Colorado provided one of the earliest legalization efforts for marijuana in the country. The business has been big here, and many have received help for issues like anxiety. In some cases, cannabis can help those 19% of adults and 31% of adolescents who experience anxiety every day. However, crime still surrounds the cannabis world, and the city is trying to take steps to minimize this problem.
The Problems Being Experienced
The legalization of cannabis has been good to Colorado in so many ways. A high influx of profitable sales and more have helped this market expand. However, crime has also gone up in ways that many anti-cannabis advocates feared. The exact crime increase mostly centers around larceny or thefts associated with the cannabis industry in the area.
For example, in 2019 alone, there were 213 crimes centered around these dispensaries. Around 57% of these crimes are thefts or people breaking into dispensaries to steal goods. Such crimes are not uncommon in other states with legal marijuana use. However, Colorado complicates this issue by not providing a detailed guideline for safety and protection measures.
That’s why the Department of Excise & Licenses has been debating working to create new laws and guidelines for the city dictating solutions for this problem. Many of these ideas center around increasing the severity of theft punishments and also include the concept of standardized storage guidelines. However, such rules would likely be controversial for the many members of the cannabis community.
The Potential Solutions
One idea floated around by many experts is to increase the penalties for robbery and theft in the state. It is one of the most forgiving of all states in the country. For instance, theft of $750 or more is just a Class 1 misdemeanor punishable by 6-18 months of jail or a fine between $500-5,000. Compare that to Massachusetts, where thefts of $1,200 or less can cause a one-year jail sentence and a fine of $1,500.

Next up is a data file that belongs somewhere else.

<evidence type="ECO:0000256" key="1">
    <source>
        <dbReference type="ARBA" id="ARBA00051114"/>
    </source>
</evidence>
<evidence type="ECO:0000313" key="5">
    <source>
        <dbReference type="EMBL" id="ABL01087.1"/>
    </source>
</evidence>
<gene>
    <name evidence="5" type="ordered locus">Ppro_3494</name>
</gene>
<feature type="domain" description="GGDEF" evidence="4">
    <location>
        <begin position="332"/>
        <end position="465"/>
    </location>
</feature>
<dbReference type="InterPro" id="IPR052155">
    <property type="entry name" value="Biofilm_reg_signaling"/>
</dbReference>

Education is also vital for those improving this situation. Teaching residents safe cannabis use will help minimize many legal troubles. For example, studies find that 52% of all personal injury lawsuits are caused by car accidents. Many of these accidents occur due to incapacitation. By teaching people not to smoke and drive, this issue could be minimized.
The state is also floating the idea of putting safe storage requirements on all dispensaries. This step includes things like locking up their money and their product in a safe at all times. All refrigerated products may also be locked up. It may seem surprising to many that such steps are not taken. Many dispensaries do. But a new law could make it legally required.
Those without a safe would need to put in security measures, like guard posts, cameras, and alarm systems with strobe lights. But, again, it seems like such steps would already be taken by most dispensaries. Unfortunately, however, most of those in Denver still don’t seem to take the threat of theft seriously. Even after many break-ins and major robberies have occurred throughout the city and state.
Some residents in Denver butt heads with these ideas, claiming it is an attempt at broader regulation and control of the industry. Others believe that such guidelines are critical and should be expanded. They argue that medicine and alcohol both have strict rules and that cannabis should be no different. That kind of logic makes sense to a lot of people in the city.
Understandably, dispensaries and dealers in the city itself are against many of these ideas. Many call the ideas Draconian and unfair, stating it could affect their potential profits. That said, unless more dispensaries take this threat seriously and start taking measures to protect themselves, there is likely little that they can do. The hearing took place on September 10 and guidelines and concepts are still being debated and questioned.